Looking at their recent posts, the excel at creating tenuous links between their brand and favourite board games from the past, Thanksgiving and even Movember. These posts generate on average a couple of dozen interactions with their fans on Twitter and a few hundred on Facebook.

Having shown that they are a brand with their finger on the pulse, they thought they’d commemorate the bombing of Pearl Harbour on 7 December 1941 by the Japanese with this spectacular image of their brand mascot TheO holding aloft the Stars and Strips as it flutters in a patriotic breeze (HT @tomparker81).

Screen Shot 2013-12-07 at 09.09.50

This post got a few more retweets and favourites than some of their earlier posts – and from the looks of it has already been removed from Facebook.

Worry not, the helpful denizens of Twitter are on the case though, suggesting some more historic events that @SpaghettiOs and TheO could commemorate:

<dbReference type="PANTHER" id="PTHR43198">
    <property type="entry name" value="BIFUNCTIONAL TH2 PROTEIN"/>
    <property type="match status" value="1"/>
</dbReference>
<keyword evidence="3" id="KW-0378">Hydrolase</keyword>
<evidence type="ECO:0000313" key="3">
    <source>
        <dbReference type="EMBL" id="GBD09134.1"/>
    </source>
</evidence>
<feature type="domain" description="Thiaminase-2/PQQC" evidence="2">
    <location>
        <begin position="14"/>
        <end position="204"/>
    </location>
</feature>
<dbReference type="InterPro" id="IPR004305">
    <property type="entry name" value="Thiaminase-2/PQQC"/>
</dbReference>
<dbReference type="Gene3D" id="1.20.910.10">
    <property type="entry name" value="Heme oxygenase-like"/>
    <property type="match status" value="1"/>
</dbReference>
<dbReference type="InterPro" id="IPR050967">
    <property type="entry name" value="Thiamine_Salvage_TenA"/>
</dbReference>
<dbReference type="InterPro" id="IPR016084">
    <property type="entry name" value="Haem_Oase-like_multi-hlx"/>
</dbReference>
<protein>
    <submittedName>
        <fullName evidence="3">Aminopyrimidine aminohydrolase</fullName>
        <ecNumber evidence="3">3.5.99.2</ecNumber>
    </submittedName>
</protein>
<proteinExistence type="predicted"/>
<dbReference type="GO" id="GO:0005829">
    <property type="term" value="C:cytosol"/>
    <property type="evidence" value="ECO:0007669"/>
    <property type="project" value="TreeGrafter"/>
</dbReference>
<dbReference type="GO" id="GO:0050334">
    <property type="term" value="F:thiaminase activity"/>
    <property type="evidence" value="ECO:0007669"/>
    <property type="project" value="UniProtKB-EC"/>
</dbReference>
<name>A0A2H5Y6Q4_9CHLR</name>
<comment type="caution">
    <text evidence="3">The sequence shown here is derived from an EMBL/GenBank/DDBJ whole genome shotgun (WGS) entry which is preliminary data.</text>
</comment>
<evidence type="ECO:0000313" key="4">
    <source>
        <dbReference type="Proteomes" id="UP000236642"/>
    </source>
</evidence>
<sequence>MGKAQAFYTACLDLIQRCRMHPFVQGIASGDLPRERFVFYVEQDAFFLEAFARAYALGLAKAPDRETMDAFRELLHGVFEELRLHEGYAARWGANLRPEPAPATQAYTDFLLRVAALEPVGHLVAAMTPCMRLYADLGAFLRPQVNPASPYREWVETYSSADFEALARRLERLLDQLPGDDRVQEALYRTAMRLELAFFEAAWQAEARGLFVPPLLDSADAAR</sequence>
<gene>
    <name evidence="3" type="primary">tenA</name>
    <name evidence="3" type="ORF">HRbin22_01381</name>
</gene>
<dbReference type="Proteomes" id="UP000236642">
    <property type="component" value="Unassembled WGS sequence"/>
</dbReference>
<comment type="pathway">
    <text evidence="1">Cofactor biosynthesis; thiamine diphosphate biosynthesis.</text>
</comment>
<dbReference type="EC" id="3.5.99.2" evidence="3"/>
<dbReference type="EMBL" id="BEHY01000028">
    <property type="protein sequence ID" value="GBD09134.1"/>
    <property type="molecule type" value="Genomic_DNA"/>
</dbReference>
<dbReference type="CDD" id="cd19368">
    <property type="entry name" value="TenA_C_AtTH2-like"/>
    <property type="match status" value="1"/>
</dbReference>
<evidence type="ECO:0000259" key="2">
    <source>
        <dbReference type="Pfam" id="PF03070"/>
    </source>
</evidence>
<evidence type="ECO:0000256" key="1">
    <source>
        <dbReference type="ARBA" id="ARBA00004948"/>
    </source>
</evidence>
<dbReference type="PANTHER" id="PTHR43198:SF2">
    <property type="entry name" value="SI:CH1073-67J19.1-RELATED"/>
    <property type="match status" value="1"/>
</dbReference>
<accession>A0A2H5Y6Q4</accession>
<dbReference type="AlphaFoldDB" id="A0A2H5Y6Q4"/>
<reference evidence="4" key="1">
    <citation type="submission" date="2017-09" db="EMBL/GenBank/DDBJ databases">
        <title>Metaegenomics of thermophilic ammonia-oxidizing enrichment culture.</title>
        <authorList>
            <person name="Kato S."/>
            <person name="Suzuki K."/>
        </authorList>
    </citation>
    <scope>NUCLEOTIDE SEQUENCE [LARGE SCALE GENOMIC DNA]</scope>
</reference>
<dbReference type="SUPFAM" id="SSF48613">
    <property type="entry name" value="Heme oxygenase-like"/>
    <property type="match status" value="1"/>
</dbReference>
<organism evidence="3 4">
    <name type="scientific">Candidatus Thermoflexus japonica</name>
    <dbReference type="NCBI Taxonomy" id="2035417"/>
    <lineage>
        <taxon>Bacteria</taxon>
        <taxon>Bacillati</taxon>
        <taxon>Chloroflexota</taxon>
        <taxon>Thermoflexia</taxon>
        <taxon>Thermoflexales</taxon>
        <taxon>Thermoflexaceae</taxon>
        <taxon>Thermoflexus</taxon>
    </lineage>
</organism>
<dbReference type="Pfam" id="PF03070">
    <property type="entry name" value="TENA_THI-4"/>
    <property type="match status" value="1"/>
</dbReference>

The Tweet has finally been removed and @SpaghettiOs have apologised

Facebook ups post quality: Facebook is tweaking its news feed algorithm to deliver “high-quality” content to people based on what their past behaviour on the platform. According to The Verge, Facebook wants to promote better content such as news articles instead of memes and over-shared viral content.

It’s all a bit shady as to what Facebook deems high quality content to be – to me it sounds like they’re looking to get more of a news driven feed à la Twitter and not just the viral crap (and baby photos? Please tell me baby photos will be filtered out?).